“Today’s order from the Supreme Court raises the welcome and important prospect that this politically motivated lawsuit will no longer hold up the president’s exercise of prosecutorial discretion … and that the nation can implement a more rational immigration practice,” MALDEF President Thomas A. Saenz said in a prepared statement.

But the chief counsel for the American Center for Law and Justice, which filed a brief on behalf of scores of members of Congress opposing the deportation policies, said the Supreme Court will be taking up what he called a ‘landmark case involving the separation of powers.”

“This executive overreach is both unlawful and unconstitutional,” ACLJ’s Jay Sekulow said. “Since day one, we’ve argued that President Obama’s lawless overreach violates the Constitution, and we will continue to make this point clear at the Supreme Court.”

That argument was echoed by Arizona Attorney General Mark Brnovich, who said in a prepared statement that the challenges to DACA and DAPA “are about more than immigration policy choices.”

“We hope that the Supreme Court takes this opportunity to decide whether the president exceeded his constitutional authority by bypassing Congress and unilaterally rewriting our immigration laws,” Brnovich’s statement said.

But while the state has sided with opponents of DAPA, both Santa Cruz and Coconino counties joined briefs on the other side in April, calling for quick implementation of Obama’s deferred deportation plans.

Santa Cruz County Supervisor Manuel Ruiz, the child of two immigrants, said Tuesday he sees a Supreme Court review as an opportunity to “fix” the nation’s immigration policy.

“I think it’s important for the Supreme Court to review the executive action,” Ruiz said. “Hopefully what this will do is maybe get Congress to work together and try to do something to fix the broken immigration system that we currently have.”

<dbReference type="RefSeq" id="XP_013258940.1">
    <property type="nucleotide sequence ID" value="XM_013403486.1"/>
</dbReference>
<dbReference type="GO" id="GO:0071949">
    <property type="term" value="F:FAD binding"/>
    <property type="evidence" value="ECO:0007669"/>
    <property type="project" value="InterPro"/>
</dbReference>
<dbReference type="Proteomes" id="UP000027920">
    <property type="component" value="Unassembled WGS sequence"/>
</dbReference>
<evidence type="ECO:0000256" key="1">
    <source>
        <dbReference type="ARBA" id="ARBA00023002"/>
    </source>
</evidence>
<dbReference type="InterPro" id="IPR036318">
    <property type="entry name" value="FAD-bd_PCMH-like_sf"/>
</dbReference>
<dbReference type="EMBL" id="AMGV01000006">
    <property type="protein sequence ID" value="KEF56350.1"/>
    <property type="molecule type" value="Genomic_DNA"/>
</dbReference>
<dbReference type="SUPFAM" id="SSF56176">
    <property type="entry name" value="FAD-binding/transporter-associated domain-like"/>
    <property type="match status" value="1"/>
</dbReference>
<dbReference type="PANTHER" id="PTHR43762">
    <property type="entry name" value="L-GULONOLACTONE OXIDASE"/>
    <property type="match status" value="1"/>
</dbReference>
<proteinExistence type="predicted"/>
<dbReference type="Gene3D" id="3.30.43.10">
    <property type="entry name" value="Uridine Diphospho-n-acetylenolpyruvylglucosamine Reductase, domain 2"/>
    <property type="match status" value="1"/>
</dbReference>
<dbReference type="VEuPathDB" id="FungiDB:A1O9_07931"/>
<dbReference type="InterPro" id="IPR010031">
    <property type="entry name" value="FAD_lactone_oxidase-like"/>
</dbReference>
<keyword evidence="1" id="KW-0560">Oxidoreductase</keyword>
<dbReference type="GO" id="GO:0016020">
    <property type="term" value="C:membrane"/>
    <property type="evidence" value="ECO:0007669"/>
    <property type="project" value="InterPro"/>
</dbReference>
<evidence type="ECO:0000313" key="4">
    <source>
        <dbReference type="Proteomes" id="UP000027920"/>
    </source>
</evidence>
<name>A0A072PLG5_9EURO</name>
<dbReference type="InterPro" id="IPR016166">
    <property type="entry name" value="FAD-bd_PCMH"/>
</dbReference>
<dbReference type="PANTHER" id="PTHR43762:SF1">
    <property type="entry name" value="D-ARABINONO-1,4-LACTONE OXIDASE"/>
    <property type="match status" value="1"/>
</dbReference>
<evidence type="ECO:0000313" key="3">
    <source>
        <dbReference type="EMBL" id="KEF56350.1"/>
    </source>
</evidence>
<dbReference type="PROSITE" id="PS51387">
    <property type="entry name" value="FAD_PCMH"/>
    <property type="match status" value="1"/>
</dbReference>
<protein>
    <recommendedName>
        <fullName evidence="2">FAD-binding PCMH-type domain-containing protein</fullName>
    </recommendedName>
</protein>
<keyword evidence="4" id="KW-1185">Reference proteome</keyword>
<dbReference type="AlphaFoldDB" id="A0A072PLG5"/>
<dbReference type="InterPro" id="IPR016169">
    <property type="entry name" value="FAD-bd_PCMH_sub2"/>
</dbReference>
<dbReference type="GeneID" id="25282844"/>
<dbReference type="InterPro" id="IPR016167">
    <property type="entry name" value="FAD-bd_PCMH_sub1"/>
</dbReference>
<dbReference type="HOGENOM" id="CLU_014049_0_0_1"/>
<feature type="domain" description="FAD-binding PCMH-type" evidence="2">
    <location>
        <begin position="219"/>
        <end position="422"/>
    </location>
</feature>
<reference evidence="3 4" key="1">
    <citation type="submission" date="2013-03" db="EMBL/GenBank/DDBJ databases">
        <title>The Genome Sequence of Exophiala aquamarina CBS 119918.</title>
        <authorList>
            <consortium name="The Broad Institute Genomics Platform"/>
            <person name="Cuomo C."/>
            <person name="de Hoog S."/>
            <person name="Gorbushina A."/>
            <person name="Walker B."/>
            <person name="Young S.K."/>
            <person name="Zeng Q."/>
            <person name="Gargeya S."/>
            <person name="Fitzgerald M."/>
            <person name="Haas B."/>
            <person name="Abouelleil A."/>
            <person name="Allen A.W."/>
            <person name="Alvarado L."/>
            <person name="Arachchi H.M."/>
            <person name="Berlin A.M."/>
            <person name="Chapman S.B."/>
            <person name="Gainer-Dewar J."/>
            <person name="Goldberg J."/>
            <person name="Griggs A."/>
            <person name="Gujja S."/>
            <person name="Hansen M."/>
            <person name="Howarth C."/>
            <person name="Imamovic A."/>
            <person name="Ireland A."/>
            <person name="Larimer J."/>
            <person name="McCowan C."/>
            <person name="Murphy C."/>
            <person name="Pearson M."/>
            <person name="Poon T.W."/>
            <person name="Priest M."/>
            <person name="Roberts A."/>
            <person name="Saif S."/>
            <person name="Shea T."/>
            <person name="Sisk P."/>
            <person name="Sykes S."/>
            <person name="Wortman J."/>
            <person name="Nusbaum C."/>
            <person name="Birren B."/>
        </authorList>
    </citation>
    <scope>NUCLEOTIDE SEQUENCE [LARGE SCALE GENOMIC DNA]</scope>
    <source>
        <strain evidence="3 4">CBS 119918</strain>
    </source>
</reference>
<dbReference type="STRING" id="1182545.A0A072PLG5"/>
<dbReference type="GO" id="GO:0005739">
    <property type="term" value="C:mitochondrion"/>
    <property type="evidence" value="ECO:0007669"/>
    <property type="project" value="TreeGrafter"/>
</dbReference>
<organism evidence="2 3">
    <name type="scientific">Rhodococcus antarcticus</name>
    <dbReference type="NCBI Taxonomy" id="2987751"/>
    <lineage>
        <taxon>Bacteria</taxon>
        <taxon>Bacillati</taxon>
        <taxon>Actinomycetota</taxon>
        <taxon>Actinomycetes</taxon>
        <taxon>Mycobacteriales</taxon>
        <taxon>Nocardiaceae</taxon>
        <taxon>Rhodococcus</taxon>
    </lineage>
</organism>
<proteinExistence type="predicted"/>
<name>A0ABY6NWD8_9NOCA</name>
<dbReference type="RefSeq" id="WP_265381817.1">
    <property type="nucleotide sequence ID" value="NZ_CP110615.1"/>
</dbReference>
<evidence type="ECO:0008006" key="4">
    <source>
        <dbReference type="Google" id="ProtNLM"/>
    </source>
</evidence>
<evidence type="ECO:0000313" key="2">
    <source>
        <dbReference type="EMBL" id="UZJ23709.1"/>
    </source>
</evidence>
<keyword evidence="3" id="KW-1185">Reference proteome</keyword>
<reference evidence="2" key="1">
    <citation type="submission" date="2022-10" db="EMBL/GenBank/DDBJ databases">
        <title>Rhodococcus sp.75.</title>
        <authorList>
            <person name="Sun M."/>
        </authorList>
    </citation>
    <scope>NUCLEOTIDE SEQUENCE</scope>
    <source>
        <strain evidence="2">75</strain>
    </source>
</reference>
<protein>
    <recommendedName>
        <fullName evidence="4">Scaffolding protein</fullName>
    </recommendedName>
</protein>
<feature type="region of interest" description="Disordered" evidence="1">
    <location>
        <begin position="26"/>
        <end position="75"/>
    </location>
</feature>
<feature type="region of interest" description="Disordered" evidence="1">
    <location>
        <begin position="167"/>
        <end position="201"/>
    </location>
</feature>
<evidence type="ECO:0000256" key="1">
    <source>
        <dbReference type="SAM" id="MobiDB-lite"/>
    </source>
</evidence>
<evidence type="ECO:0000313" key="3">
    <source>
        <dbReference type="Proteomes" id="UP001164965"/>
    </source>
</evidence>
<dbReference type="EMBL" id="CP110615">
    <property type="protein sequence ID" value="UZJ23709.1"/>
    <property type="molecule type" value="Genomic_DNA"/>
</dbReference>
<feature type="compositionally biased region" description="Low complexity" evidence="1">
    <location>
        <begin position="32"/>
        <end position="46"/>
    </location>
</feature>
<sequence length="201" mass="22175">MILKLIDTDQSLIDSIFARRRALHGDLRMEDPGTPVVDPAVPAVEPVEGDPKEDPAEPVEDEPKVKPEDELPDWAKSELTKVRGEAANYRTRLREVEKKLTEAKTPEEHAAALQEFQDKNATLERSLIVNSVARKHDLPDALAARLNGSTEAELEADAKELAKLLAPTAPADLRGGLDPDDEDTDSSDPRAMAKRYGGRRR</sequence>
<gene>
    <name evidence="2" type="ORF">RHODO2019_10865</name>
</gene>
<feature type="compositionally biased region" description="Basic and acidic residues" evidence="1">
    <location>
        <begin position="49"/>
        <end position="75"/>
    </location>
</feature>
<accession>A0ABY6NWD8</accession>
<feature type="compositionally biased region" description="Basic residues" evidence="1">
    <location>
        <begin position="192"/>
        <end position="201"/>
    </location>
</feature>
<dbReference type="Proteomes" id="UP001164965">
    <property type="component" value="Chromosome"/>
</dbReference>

Rep. Ann Kirkpatrick, D-Flagstaff, said Congress needs to pass comprehensive immigration reform that “keeps families together, grows our economy and protects our border communities.” Until then, she said, this “critically important case will have a tremendous impact on Arizona.”

“Like so many, I hope the Supreme Court upholds these policies – which help DREAMers, working families and so many others,” Kirkpatrick said of the administration’s policies.

That the immigration system is in need of change – one way or another – is something both sides appeared to agree on.

“Our nation’s immigration laws are complicated and in need of reform through the legislative process,” Sekulow’s statement said. “But differing policy preferences do not provide license to, as President Obama himself admitted, ‘change the law’ on his own.”

Falcon said the court’s decision could provide more consistency for undocumented families.

“We need to fix the broken immigration system,” Falcon said. “Politicians are playing pingpong ball with families who are hardworking and have strong values.”

Arpaio filed his own suit against the president in December 2014, arguing that the deferred deportation policies were unconstitutional. But lower courts declined to hear his arguments, ruling that Arpaio would not be directly harmed by the policies and, as such, did not have standing to sue.

Neither Arpaio nor his attorney immediately returned requests for comment Tuesday on the Supreme Court’s announcement.

– Petra Falcon, executive director of Promise Arizona, at a rally with dozens of protesters outside the Supreme Court last week, discusses the importance to Arizona of the United States v. Texas case. (Video by Marisela Ramirez/Cronkite News).